While it’s hardly surprising that a field dominated for decades by self-professed secular humanists should prove hostile to religion – any honest reader will admit that Asimov was far more fascinating for his ideas than his character development or his infamous naming conventions – the fact that this artistic flaw transcends genres demonstrates that the problem is more widespread than one might think, to the great detriment of literature in general. It is, it seems, more a cultural defect than one easily laid at the feet of individual writers.

For example, Wendy Shalit criticized the tendency of Jewish writers she calls “outsider-insiders” to make fundamental errors about Orthodox Judaism in the Sunday New York Times Book Review:

Consider, for example, Nathan Englander, a talented writer whose collection of stories, ”For the Relief of Unbearable Urges,” brimmed with revelations of hypocrisy and self-inflicted misery: a fistfight that breaks out in synagogue over who will read from the Torah; a sect whose members fast three days instead of one and drink a dozen glasses of wine at the Passover seders instead of four; a man whose rabbi sends him to a prostitute when his wife won’t sleep with him. Of course, the Orthodox don’t actually brawl over who reads the Torah, no rabbi is allowed to write a dispensation for a man to see a prostitute, and even extremely pious Jews can’t invent their own traditions for fast days or seders.(11)

These basic errors are as ludicrous to the haredi as lowbrow Star Trek science is to the astrophysicist. Worse, they are used to paint what are necessarily false characters, based as they are on an erroneous foundation.

Still, for all that religion in science fiction may be shallow, more often than not it is simply absent. Fantasy, for all that its early masters were usually Christian, tends to go more horribly awry. It frequently embraces a form of what on the surface appears to be religion, for what is a fat fantasy trilogy without a token cleric or priest, but nearly always warps the concept into something wholly unrecognizable. For example, there is not a single traditional religion, including Taoism, which revolves around the concept of a precarious Balance maintained between good and evil, and yet a religious structure built around some form of the Balance cliche is ubiquitous in modern fantasy. This mythical Balance-centered religion is a nonsensical concept wherein too much Evil is bad and too much Good is bad, a notion which tells the reader more about the writer’s inclination towards political moderation than about morality, the problem of evil, the nature of the divine, or any other question with which nearly every historical religion attempts to address in some way.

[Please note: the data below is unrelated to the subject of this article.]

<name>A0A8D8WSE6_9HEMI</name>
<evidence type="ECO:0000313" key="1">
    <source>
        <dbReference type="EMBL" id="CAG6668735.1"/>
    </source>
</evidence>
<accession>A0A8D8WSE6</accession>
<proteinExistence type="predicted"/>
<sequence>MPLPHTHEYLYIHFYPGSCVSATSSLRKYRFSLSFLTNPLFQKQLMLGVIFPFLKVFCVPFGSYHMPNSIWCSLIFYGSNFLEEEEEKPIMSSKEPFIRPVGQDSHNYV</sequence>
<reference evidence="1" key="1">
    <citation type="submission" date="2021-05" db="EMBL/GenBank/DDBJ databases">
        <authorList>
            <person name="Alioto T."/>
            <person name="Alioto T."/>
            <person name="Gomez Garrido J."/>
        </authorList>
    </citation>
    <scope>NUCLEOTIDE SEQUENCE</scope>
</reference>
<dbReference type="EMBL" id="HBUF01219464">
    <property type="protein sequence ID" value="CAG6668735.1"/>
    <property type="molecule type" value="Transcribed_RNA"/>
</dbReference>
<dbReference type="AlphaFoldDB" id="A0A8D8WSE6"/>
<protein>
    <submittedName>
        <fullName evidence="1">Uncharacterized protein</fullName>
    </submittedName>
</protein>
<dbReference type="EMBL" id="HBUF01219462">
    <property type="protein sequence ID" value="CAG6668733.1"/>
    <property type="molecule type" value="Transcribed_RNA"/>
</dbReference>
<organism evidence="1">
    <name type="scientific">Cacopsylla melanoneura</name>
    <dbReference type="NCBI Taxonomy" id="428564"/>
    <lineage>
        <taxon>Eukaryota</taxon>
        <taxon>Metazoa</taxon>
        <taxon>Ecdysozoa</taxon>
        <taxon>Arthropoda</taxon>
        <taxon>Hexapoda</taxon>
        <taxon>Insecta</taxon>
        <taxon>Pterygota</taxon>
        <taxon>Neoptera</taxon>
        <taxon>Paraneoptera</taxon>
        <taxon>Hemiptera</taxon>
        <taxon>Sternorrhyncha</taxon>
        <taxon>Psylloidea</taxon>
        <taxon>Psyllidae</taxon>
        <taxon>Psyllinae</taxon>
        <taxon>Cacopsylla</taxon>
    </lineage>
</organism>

Another oddity is the fantasy genre’s strange treatment of the medieval era. Most modern fantasy fiction is based in a medieval time period, often with readily identifiable historical societies, and yet the most quintessentially medieval institution, the Catholic Church, is noticeably absent for the most part. Even more strangely, it is not unusual to recreate a divine right of kings without any reference to a Divine which would presumably be providing that right to rule.

The list of modern fantasy authors who have committed one of these bizarre literary crimes against historical and religious versimilitude reads like an SFWA honor roll:

Piers Anthony’s “Incarnations of Immortality”, Terry Brooks’ Shannara series, Glen Cook’s Black Company novels, David Eddings’ Belgariad, Raymond Feist’s Riftwar Saga, Terry Goodkind’s Sword of Truth series, Robert Jordan’s Wheel of Time, Stephen King’s Dark Tower series, Michael Moorcock’s “Chronicles of Corum”, Margaret Weis and Tracy Hickman’s Dragonlance series, and last, but by no means least, Roger Zelazny’s excellent “Chronicles of Amber”.

Now, it is no crime to envision a world that is free of Christianity, for science fiction is the art of the conceivable while fantasy is the art of the inconceivable. But one can legitimately question why this fascination with a world without faith, with characters without souls, with what Lewis called men without chests, should so thoroughly pervade modern literature.

Lewis himself provides the answer, indeed, he predicted the likelihood of just such a result, (though in a more general sense), when he reviewed an English textbook written for schoolboys back in the 1940s. In “The Abolition of Man”, he could be writing of either today’s authors or their flawed, cardboard characters when he writes:

It is not that they are bad men. They are not men at all. Stepping outside the Tao,(12) they have stepped into the void. Nor are their subjects necessarily unhappy men. They are not men at all: they are artefacts. Man’s final conquest has proved to be the abolition of Man.